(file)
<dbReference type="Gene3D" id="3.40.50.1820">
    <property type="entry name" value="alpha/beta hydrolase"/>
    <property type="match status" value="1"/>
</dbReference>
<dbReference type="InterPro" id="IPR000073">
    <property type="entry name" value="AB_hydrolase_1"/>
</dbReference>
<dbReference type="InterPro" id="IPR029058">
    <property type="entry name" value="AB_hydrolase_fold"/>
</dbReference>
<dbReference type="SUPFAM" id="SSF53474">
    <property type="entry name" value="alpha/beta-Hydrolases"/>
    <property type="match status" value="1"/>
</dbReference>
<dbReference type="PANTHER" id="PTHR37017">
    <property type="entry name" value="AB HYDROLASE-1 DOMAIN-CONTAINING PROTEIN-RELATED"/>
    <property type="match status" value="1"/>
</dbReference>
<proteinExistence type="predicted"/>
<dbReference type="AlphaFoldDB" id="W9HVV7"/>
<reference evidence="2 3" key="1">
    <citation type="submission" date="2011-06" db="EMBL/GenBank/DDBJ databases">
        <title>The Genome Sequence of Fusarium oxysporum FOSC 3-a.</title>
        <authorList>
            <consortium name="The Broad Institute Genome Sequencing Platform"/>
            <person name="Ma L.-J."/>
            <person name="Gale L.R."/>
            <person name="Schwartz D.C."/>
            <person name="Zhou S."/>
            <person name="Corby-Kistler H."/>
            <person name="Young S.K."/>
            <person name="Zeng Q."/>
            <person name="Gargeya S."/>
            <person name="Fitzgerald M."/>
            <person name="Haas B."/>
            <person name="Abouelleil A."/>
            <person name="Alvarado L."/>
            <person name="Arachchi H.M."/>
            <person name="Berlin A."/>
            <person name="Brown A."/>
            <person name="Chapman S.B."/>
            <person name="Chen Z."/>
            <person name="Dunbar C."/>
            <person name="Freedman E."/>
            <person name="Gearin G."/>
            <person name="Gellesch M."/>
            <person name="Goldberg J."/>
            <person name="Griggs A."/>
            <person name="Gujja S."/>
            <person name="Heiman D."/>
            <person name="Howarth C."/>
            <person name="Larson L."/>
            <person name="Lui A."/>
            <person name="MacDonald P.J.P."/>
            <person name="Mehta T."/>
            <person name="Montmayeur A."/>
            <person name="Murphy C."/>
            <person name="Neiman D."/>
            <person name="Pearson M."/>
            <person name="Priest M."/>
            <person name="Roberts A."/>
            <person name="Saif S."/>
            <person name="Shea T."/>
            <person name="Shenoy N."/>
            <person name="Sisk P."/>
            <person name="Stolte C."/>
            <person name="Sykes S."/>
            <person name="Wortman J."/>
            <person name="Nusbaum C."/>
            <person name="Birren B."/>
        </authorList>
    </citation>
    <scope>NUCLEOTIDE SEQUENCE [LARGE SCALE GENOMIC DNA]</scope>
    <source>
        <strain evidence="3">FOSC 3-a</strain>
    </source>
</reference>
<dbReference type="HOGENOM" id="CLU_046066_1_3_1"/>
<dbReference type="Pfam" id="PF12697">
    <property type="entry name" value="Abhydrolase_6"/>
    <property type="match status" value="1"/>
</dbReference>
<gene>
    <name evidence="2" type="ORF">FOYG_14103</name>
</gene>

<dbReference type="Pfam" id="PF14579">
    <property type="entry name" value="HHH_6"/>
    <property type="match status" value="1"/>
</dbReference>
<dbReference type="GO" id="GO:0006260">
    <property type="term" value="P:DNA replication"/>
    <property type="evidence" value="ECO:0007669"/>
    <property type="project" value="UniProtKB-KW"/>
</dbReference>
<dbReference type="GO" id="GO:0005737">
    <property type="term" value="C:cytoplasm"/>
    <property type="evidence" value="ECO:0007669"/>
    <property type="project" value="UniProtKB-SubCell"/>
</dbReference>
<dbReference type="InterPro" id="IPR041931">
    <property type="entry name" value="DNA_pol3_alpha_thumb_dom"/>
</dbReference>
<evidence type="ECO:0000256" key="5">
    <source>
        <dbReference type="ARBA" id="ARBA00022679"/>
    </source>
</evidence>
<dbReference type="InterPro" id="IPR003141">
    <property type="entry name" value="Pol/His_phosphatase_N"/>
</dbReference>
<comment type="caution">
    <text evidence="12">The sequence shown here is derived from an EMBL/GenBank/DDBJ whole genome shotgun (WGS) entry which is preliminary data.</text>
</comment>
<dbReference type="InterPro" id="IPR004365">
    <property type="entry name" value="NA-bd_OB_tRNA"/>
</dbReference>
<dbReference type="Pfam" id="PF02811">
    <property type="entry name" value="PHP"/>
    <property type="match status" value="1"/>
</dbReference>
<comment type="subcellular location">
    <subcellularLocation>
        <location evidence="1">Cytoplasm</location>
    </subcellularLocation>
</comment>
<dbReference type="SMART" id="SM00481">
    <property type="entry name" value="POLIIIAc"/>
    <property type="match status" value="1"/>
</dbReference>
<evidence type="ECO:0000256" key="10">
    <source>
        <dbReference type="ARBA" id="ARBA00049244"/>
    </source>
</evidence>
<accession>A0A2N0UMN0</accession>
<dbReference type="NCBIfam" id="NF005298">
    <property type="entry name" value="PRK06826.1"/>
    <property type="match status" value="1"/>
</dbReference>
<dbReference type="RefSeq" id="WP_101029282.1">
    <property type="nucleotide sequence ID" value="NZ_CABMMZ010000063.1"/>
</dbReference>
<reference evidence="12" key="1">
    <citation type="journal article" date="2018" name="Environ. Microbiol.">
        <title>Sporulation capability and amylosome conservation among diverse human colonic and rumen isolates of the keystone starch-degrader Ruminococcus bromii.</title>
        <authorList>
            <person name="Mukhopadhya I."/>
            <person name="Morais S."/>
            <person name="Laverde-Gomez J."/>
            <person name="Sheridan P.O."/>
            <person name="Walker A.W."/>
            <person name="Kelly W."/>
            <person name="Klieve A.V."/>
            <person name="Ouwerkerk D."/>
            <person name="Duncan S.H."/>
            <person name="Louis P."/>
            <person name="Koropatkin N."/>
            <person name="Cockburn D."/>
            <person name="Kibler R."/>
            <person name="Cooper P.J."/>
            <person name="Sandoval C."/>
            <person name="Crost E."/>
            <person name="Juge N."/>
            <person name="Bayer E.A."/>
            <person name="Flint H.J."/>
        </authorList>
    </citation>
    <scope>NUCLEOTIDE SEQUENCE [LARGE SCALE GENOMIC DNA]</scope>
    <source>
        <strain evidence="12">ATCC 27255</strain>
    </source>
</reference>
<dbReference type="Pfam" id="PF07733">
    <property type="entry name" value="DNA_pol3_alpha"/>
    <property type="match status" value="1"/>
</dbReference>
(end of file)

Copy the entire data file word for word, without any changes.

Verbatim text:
<dbReference type="Gene3D" id="3.40.50.1820">
    <property type="entry name" value="alpha/beta hydrolase"/>
    <property type="match status" value="1"/>
</dbReference>
<dbReference type="InterPro" id="IPR000073">
    <property type="entry name" value="AB_hydrolase_1"/>
</dbReference>
<dbReference type="InterPro" id="IPR029058">
    <property type="entry name" value="AB_hydrolase_fold"/>
</dbReference>
<dbReference type="SUPFAM" id="SSF53474">
    <property type="entry name" value="alpha/beta-Hydrolases"/>
    <property type="match status" value="1"/>
</dbReference>
<dbReference type="PANTHER" id="PTHR37017">
    <property type="entry name" value="AB HYDROLASE-1 DOMAIN-CONTAINING PROTEIN-RELATED"/>
    <property type="match status" value="1"/>
</dbReference>
<proteinExistence type="predicted"/>
<dbReference type="AlphaFoldDB" id="W9HVV7"/>
<reference evidence="2 3" key="1">
    <citation type="submission" date="2011-06" db="EMBL/GenBank/DDBJ databases">
        <title>The Genome Sequence of Fusarium oxysporum FOSC 3-a.</title>
        <authorList>
            <consortium name="The Broad Institute Genome Sequencing Platform"/>
            <person name="Ma L.-J."/>
            <person name="Gale L.R."/>
            <person name="Schwartz D.C."/>
            <person name="Zhou S."/>
            <person name="Corby-Kistler H."/>
            <person name="Young S.K."/>
            <person name="Zeng Q."/>
            <person name="Gargeya S."/>
            <person name="Fitzgerald M."/>
            <person name="Haas B."/>
            <person name="Abouelleil A."/>
            <person name="Alvarado L."/>
            <person name="Arachchi H.M."/>
            <person name="Berlin A."/>
            <person name="Brown A."/>
            <person name="Chapman S.B."/>
            <person name="Chen Z."/>
            <person name="Dunbar C."/>
            <person name="Freedman E."/>
            <person name="Gearin G."/>
            <person name="Gellesch M."/>
            <person name="Goldberg J."/>
            <person name="Griggs A."/>
            <person name="Gujja S."/>
            <person name="Heiman D."/>
            <person name="Howarth C."/>
            <person name="Larson L."/>
            <person name="Lui A."/>
            <person name="MacDonald P.J.P."/>
            <person name="Mehta T."/>
            <person name="Montmayeur A."/>
            <person name="Murphy C."/>
            <person name="Neiman D."/>
            <person name="Pearson M."/>
            <person name="Priest M."/>
            <person name="Roberts A."/>
            <person name="Saif S."/>
            <person name="Shea T."/>
            <person name="Shenoy N."/>
            <person name="Sisk P."/>
            <person name="Stolte C."/>
            <person name="Sykes S."/>
            <person name="Wortman J."/>
            <person name="Nusbaum C."/>
            <person name="Birren B."/>
        </authorList>
    </citation>
    <scope>NUCLEOTIDE SEQUENCE [LARGE SCALE GENOMIC DNA]</scope>
    <source>
        <strain evidence="3">FOSC 3-a</strain>
    </source>
</reference>
<dbReference type="HOGENOM" id="CLU_046066_1_3_1"/>
<dbReference type="Pfam" id="PF12697">
    <property type="entry name" value="Abhydrolase_6"/>
    <property type="match status" value="1"/>
</dbReference>
<gene>
    <name evidence="2" type="ORF">FOYG_14103</name>
</gene>

<dbReference type="Pfam" id="PF14579">
    <property type="entry name" value="HHH_6"/>
    <property type="match status" value="1"/>
</dbReference>
<dbReference type="GO" id="GO:0006260">
    <property type="term" value="P:DNA replication"/>
    <property type="evidence" value="ECO:0007669"/>
    <property type="project" value="UniProtKB-KW"/>
</dbReference>
<dbReference type="GO" id="GO:0005737">
    <property type="term" value="C:cytoplasm"/>
    <property type="evidence" value="ECO:0007669"/>
    <property type="project" value="UniProtKB-SubCell"/>
</dbReference>
<dbReference type="InterPro" id="IPR041931">
    <property type="entry name" value="DNA_pol3_alpha_thumb_dom"/>
</dbReference>
<evidence type="ECO:0000256" key="5">
    <source>
        <dbReference type="ARBA" id="ARBA00022679"/>
    </source>
</evidence>
<dbReference type="InterPro" id="IPR003141">
    <property type="entry name" value="Pol/His_phosphatase_N"/>
</dbReference>
<comment type="caution">
    <text evidence="12">The sequence shown here is derived from an EMBL/GenBank/DDBJ whole genome shotgun (WGS) entry which is preliminary data.</text>
</comment>
<dbReference type="InterPro" id="IPR004365">
    <property type="entry name" value="NA-bd_OB_tRNA"/>
</dbReference>
<dbReference type="Pfam" id="PF02811">
    <property type="entry name" value="PHP"/>
    <property type="match status" value="1"/>
</dbReference>
<comment type="subcellular location">
    <subcellularLocation>
        <location evidence="1">Cytoplasm</location>
    </subcellularLocation>
</comment>
<dbReference type="SMART" id="SM00481">
    <property type="entry name" value="POLIIIAc"/>
    <property type="match status" value="1"/>
</dbReference>
<evidence type="ECO:0000256" key="10">
    <source>
        <dbReference type="ARBA" id="ARBA00049244"/>
    </source>
</evidence>
<accession>A0A2N0UMN0</accession>
<dbReference type="NCBIfam" id="NF005298">
    <property type="entry name" value="PRK06826.1"/>
    <property type="match status" value="1"/>
</dbReference>
<dbReference type="RefSeq" id="WP_101029282.1">
    <property type="nucleotide sequence ID" value="NZ_CABMMZ010000063.1"/>
</dbReference>
<reference evidence="12" key="1">
    <citation type="journal article" date="2018" name="Environ. Microbiol.">
        <title>Sporulation capability and amylosome conservation among diverse human colonic and rumen isolates of the keystone starch-degrader Ruminococcus bromii.</title>
        <authorList>
            <person name="Mukhopadhya I."/>
            <person name="Morais S."/>
            <person name="Laverde-Gomez J."/>
            <person name="Sheridan P.O."/>
            <person name="Walker A.W."/>
            <person name="Kelly W."/>
            <person name="Klieve A.V."/>
            <person name="Ouwerkerk D."/>
            <person name="Duncan S.H."/>
            <person name="Louis P."/>
            <person name="Koropatkin N."/>
            <person name="Cockburn D."/>
            <person name="Kibler R."/>
            <person name="Cooper P.J."/>
            <person name="Sandoval C."/>
            <person name="Crost E."/>
            <person name="Juge N."/>
            <person name="Bayer E.A."/>
            <person name="Flint H.J."/>
        </authorList>
    </citation>
    <scope>NUCLEOTIDE SEQUENCE [LARGE SCALE GENOMIC DNA]</scope>
    <source>
        <strain evidence="12">ATCC 27255</strain>
    </source>
</reference>
<dbReference type="Pfam" id="PF07733">
    <property type="entry name" value="DNA_pol3_alpha"/>
    <property type="match status" value="1"/>
</dbReference>